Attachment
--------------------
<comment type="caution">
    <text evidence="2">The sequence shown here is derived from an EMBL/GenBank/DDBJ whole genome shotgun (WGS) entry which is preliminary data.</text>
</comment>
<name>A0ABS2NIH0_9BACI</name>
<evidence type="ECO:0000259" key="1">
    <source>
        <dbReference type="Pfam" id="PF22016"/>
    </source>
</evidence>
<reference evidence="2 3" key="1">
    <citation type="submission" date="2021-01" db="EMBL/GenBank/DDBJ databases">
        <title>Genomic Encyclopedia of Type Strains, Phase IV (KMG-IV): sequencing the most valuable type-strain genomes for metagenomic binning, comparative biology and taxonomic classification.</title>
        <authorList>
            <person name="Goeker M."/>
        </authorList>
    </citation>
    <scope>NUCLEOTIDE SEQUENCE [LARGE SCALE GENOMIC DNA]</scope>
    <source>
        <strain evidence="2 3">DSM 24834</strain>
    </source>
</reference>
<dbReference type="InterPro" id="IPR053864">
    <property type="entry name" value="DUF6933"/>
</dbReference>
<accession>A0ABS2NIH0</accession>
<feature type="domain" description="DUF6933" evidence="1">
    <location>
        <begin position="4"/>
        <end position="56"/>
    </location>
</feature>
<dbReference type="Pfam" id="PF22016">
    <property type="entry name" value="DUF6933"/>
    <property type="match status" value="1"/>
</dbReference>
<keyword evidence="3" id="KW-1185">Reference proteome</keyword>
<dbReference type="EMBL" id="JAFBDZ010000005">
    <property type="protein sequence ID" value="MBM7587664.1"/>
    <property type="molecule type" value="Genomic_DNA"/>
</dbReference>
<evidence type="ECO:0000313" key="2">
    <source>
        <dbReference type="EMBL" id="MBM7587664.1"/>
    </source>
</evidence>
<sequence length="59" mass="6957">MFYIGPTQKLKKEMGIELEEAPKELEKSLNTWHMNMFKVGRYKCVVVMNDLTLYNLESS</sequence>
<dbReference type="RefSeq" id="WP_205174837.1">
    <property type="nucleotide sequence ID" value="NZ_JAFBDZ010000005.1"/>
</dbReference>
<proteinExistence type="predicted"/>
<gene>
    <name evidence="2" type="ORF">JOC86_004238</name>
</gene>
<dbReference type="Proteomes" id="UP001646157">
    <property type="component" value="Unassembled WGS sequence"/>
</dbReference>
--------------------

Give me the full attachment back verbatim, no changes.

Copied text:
<comment type="caution">
    <text evidence="2">The sequence shown here is derived from an EMBL/GenBank/DDBJ whole genome shotgun (WGS) entry which is preliminary data.</text>
</comment>
<name>A0ABS2NIH0_9BACI</name>
<evidence type="ECO:0000259" key="1">
    <source>
        <dbReference type="Pfam" id="PF22016"/>
    </source>
</evidence>
<reference evidence="2 3" key="1">
    <citation type="submission" date="2021-01" db="EMBL/GenBank/DDBJ databases">
        <title>Genomic Encyclopedia of Type Strains, Phase IV (KMG-IV): sequencing the most valuable type-strain genomes for metagenomic binning, comparative biology and taxonomic classification.</title>
        <authorList>
            <person name="Goeker M."/>
        </authorList>
    </citation>
    <scope>NUCLEOTIDE SEQUENCE [LARGE SCALE GENOMIC DNA]</scope>
    <source>
        <strain evidence="2 3">DSM 24834</strain>
    </source>
</reference>
<dbReference type="InterPro" id="IPR053864">
    <property type="entry name" value="DUF6933"/>
</dbReference>
<accession>A0ABS2NIH0</accession>
<feature type="domain" description="DUF6933" evidence="1">
    <location>
        <begin position="4"/>
        <end position="56"/>
    </location>
</feature>
<dbReference type="Pfam" id="PF22016">
    <property type="entry name" value="DUF6933"/>
    <property type="match status" value="1"/>
</dbReference>
<keyword evidence="3" id="KW-1185">Reference proteome</keyword>
<dbReference type="EMBL" id="JAFBDZ010000005">
    <property type="protein sequence ID" value="MBM7587664.1"/>
    <property type="molecule type" value="Genomic_DNA"/>
</dbReference>
<evidence type="ECO:0000313" key="2">
    <source>
        <dbReference type="EMBL" id="MBM7587664.1"/>
    </source>
</evidence>
<sequence length="59" mass="6957">MFYIGPTQKLKKEMGIELEEAPKELEKSLNTWHMNMFKVGRYKCVVVMNDLTLYNLESS</sequence>
<dbReference type="RefSeq" id="WP_205174837.1">
    <property type="nucleotide sequence ID" value="NZ_JAFBDZ010000005.1"/>
</dbReference>
<proteinExistence type="predicted"/>
<gene>
    <name evidence="2" type="ORF">JOC86_004238</name>
</gene>
<dbReference type="Proteomes" id="UP001646157">
    <property type="component" value="Unassembled WGS sequence"/>
</dbReference>